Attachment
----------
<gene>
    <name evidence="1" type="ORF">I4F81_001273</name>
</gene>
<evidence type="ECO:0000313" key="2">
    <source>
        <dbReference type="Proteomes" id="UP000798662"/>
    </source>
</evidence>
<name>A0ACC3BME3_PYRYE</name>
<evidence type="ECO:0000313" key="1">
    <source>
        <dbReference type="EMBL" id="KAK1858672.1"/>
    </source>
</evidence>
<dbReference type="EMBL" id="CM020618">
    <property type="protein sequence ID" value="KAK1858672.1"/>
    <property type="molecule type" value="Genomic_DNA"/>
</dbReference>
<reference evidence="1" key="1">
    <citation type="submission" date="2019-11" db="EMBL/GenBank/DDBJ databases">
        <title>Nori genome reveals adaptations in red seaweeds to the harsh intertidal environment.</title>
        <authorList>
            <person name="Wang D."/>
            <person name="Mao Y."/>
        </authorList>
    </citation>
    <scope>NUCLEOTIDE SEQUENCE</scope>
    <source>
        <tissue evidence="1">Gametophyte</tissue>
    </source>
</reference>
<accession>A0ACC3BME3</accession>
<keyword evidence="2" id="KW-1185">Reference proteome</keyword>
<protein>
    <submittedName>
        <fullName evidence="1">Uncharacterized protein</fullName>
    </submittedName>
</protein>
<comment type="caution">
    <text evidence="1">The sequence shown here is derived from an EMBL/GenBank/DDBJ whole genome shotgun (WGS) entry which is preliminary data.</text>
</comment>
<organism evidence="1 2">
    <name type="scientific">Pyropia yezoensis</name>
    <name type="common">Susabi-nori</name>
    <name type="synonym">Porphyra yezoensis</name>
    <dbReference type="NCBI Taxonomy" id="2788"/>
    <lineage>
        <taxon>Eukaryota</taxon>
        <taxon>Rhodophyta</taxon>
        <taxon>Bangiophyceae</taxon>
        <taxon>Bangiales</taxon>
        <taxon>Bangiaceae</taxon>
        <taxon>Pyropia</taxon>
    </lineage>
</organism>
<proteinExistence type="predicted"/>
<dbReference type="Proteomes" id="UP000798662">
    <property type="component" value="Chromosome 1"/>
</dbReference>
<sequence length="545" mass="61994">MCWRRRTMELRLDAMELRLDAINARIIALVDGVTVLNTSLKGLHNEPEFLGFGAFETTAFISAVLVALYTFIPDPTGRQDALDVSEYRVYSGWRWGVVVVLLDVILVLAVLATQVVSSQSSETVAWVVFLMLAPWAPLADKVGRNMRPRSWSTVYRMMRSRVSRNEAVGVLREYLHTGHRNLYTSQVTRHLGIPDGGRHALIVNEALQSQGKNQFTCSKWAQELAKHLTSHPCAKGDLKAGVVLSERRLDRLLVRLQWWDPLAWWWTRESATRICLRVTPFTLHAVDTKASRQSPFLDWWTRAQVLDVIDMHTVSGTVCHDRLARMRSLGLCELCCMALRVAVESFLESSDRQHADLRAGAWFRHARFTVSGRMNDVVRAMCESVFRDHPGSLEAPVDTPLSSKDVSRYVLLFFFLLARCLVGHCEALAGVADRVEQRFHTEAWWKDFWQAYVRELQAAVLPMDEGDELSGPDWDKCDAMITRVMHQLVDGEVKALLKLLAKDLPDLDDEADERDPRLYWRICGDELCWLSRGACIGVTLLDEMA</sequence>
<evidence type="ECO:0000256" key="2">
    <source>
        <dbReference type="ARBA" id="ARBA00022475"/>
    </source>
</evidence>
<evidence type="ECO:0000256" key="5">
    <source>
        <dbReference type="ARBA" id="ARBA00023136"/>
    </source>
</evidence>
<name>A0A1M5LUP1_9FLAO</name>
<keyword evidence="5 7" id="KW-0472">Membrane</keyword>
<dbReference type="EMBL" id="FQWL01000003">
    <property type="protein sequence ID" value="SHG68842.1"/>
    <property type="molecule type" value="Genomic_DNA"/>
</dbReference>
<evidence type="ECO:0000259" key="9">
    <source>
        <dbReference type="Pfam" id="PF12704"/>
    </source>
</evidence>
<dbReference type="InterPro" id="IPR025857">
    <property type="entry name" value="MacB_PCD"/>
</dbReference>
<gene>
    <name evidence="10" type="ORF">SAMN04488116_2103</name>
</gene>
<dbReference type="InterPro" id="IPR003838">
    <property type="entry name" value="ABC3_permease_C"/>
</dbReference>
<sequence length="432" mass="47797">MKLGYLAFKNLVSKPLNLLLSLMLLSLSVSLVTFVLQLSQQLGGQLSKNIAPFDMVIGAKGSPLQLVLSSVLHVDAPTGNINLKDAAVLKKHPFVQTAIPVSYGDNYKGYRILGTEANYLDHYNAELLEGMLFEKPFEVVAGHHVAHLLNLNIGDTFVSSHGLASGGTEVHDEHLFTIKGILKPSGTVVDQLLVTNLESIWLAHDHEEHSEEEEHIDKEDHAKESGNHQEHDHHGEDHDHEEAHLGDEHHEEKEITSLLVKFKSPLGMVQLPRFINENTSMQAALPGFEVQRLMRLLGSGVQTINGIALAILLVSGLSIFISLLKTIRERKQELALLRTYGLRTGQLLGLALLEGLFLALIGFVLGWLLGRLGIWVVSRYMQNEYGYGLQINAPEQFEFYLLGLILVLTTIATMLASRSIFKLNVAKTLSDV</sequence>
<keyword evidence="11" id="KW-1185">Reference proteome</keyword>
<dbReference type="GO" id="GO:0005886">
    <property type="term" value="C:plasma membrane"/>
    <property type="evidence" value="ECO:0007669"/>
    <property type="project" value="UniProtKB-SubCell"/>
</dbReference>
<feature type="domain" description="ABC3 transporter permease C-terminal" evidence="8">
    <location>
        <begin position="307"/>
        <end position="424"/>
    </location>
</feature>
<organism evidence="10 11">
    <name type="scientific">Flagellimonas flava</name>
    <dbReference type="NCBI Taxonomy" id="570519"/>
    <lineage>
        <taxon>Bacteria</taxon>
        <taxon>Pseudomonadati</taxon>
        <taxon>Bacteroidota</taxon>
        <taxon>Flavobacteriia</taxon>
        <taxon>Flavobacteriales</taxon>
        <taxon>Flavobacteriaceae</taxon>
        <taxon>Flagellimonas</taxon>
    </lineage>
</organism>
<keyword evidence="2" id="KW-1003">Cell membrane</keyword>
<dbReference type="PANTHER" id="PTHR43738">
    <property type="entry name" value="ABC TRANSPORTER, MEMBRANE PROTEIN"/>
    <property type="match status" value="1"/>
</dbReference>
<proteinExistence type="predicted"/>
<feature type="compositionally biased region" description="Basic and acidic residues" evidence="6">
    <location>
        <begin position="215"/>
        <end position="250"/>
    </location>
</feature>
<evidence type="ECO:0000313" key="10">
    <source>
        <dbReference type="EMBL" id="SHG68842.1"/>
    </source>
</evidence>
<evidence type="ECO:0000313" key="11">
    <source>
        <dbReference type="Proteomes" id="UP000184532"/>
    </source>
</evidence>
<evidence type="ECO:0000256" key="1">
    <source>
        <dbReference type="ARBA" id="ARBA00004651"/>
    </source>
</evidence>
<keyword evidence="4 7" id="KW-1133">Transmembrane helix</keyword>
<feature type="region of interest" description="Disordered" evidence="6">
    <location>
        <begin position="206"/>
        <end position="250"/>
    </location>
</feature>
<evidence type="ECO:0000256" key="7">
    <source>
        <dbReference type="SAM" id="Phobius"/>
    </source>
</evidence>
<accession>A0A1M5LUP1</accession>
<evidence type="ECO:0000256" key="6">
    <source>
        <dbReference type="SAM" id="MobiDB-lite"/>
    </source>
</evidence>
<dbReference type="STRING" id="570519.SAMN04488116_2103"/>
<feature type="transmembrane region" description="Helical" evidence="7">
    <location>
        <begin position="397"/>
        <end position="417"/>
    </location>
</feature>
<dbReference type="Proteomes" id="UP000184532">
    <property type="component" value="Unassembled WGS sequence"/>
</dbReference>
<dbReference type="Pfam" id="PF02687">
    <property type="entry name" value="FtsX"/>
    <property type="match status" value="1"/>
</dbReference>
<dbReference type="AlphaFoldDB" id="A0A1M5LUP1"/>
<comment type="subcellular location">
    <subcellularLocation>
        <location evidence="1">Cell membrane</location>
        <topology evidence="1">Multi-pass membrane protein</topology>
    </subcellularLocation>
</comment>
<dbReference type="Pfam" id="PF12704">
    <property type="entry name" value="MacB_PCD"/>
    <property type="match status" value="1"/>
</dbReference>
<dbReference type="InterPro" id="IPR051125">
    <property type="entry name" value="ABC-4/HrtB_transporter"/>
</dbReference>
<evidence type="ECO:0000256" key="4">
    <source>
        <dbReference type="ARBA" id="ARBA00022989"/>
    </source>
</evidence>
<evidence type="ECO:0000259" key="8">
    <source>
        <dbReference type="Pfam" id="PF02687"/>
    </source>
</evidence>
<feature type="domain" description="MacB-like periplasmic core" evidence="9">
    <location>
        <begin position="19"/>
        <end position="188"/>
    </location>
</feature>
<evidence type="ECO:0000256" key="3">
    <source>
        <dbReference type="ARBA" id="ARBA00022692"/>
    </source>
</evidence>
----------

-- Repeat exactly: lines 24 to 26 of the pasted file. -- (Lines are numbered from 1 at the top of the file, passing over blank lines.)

            <person name="Mao Y."/>
        </authorList>
    </citation>